Welcome to Barely Related, a conversational Friday column that presents the non-gaming news stories that we, the Joystiq staff, have been talking about over the past week. And no, we're not stopping our focus on industry and gaming news. Think of this as your casual weekly recap of interesting (and mostly geeky) news, presented just in time to fill your brain with things to discuss at all of those weekend shindigs.
Grab a fresh drink, lean back in your armchair, and get ready to talk nerdy with us.
As Whoopi Goldberg announced on The View (seriously): The next Thor will be a woman. There's no word on which woman Thor will be – Marvel officially calls her "a brand new female hero," which suggests she isn't Thor's sister, who was recently revealed in the comics. Writer Jason Aaron has this to say about the change:
"This is not She-Thor. This is not Lady Thor. This is not Thorita. This is THOR. This is the THOR of the Marvel Universe. But it's unlike any Thor we've ever seen before."
Your Thor may be a man. The one I've been writing for 25 issues is a god.
And then, as Marvel CCO Joe Quesada announced on The Colbert Reoprt (also seriously): The next Captain America will be Sam Wilson, who was formerly Cap's sidekick, The Falcon. Wilson is a black man, but he's not the first black character to take on the role of Captain America – in 2003, Isaiah Bradley donned the shield in the series "Truth: Red, White and Black."
Wilson's new suit will incorporate The Falcon's trademark wings, writer Rick Remender says:
"Historically, Falcon would often act as air support, flying Steve into the battle. Why not merge the two? He pops the wings, and as he flies, he keeps the shield latched onto his back. He dives down onto the scene, hurls the shield, wings retract, and rolls into a kick or jump, catches the shield on the way back. He doesn't have the super soldier serum, but he has the added zing-zang-zoom of flight."
Former Engadget Editor-in-Chief Ryan Block has the patience of a saint trained by a monk and in the middle of a two-week meditation course on a tranquil Caribbean island. Block recorded the final eight minutes of a frustrating call to Comcast, wherein he's attempting to disconnect his internet service. The customer service representative attempts to talk Block out of disconnecting in a myriad of annoying and condescending ways, though most frequently by asking the same age-old question over and over: Why?
Comcast says it's embarrassed by the rep's behavior and it will contact Block to personally apologize, even though it's possible that a call from Comcast is the last thing that guy wants.
Weird Al's new album, Mandatory Fun, is out now, and to celebrate, he's dropping new videos each day for eight days straight. So far we've received "Tacky," (a play on "Happy" by Pharrell Williams), "Word Crimes" ("Blurred Lines" by Robin Thicke), "Foil" ("Royals" by Lorde), "Handy" ("Fancy" by Iggy Azalea) and "Sports Song," an honest parody of standard school fight songs.
Mandatory Fun is Weird Al's final album at number 14, but he's not done making music. After this, he plans on launching singles so his material remains topical in the fast-paced online world. We need someone to continue justifying the existence of "Blurred Lines," after all.
It's not necessarily the fact that Archie is dead that matters here – we knew in April that he would be killed off in the Life With Archie series – but it's how he goes out. Archie dies taking a bullet for his friend, Senator Kevin Keller, the first openly gay character in Archie Comics.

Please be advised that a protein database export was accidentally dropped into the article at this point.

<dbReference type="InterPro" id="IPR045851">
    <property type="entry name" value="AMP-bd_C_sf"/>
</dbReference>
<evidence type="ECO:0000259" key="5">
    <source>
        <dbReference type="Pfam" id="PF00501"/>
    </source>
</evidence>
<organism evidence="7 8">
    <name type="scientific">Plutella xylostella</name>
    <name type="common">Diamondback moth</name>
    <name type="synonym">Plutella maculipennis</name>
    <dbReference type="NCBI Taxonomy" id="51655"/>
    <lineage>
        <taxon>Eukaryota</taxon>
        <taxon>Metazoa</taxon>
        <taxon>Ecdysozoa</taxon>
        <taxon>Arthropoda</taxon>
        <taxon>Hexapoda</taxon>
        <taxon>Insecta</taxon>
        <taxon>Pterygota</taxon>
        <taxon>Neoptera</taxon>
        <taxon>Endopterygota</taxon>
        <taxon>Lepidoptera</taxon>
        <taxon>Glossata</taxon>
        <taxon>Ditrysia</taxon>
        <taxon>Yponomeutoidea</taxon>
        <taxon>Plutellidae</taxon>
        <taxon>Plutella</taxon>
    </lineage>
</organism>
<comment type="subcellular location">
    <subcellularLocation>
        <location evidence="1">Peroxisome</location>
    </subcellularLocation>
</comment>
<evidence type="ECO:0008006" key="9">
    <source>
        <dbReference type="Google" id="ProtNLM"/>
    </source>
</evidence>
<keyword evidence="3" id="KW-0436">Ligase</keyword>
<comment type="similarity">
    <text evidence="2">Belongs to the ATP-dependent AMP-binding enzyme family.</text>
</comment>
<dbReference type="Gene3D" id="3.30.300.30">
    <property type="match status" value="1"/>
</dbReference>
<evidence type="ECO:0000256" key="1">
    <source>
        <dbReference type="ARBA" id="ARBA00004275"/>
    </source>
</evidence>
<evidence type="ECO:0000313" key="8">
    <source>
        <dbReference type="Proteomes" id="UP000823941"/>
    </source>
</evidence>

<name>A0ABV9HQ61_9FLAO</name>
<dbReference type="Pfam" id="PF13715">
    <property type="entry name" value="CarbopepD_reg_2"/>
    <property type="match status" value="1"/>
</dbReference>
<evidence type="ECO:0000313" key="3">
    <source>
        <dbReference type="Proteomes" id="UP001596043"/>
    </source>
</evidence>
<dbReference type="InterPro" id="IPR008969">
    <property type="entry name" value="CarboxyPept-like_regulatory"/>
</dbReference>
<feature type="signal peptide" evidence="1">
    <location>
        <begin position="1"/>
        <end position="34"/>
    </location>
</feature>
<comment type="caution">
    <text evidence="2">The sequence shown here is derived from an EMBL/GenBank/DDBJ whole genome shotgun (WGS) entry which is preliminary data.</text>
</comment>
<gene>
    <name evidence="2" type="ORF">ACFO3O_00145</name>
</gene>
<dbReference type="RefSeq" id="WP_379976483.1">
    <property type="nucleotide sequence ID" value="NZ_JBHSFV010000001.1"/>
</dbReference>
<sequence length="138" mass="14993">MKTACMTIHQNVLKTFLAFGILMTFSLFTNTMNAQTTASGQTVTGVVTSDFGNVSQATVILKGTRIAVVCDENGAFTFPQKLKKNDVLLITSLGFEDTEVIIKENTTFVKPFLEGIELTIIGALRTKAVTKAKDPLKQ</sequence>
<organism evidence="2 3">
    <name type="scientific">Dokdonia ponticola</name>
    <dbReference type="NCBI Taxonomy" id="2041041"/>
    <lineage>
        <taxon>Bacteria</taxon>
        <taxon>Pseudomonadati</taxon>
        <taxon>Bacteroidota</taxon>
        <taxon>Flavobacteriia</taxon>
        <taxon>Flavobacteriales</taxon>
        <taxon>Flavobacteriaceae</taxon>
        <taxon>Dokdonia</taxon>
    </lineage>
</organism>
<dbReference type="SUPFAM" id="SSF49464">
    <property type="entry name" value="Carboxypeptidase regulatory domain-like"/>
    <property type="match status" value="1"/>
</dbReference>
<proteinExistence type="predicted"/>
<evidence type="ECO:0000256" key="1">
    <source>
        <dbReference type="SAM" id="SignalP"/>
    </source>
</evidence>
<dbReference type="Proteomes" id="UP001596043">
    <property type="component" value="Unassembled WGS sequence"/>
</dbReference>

"We wanted to not only grab people's attention but really show the heroic nature of the character," Archie Comics CEO Jon Goldwater said. "He's willing to literally die to save his friend, Kevin. Archie would have died to save any of his friends. I think Archie would've even died to save a stranger."
Archie's death occurs in Life with Archie No. 36, which launched on Wednesday.
Spoilers: Age of Ultron stars characters in the previous Avengers movie, plus some new characters. The first images from the set show Captain America, Hawkeye, Iron Man and Rhodey hanging out in civilian clothes; Hawkeye dodging an explosion in a snowy forest; Black Widow itching her back(?) in that same forest; The Hulk and Iron Man hanging out in a lab; Quicksilver and Scarlet Witch looking confused; and Thor and Captain America judging you.
Rainbow Brite, the 80s cartoon all about love and happiness and rainbows, is getting a reboot, with actress Emily Osment voicing the title character. Osment broke the news on Instagram with a photo of the script for episode one, "Cloudy with a Chance of Gloom."
Does that name have a slight Adventure Time vibe to it? We can hope.
The One Fast Cat feline exercise wheel has raised more than $60,000 on Kickstarter, beating its goal of $10,000 with 19 days to go. Technically, it's for cats, but that thing could probably hold other smallish animals, such as wiener dogs, platypuses and toddlers. (Ed. Note: Please don't put small children on the One Fast Cat exercise wheel.)
The changyuraptor yangi existed in what is now Liaoning, China, and it had the longest tail feathers of any non-avian dinosaur at 30 cm. It was a gliding predator that lived during the Cretaceous period.
The Strain pulled in 2.99 million viewers during its premiere episode on Sunday, on FX. The episode ran at 10PM for 1 hour and 42 minutes, and its audience was 42 percent bigger than the one that tuned into FX's other dramatic debut this summer, Tyrant.
The Strain is based on a series of novels and comics co-authored by Guillermo Del Toro, the master of modern monsters.
"Netflix for books" pretty much sums it up. For $10 a month, subscribers get access to 600,000 books and "thousands" of audio books, though a number of major publishers aren't on board quite yet. But don't worry – the Harry Potter series is available on Kindle Unlimited. Whew.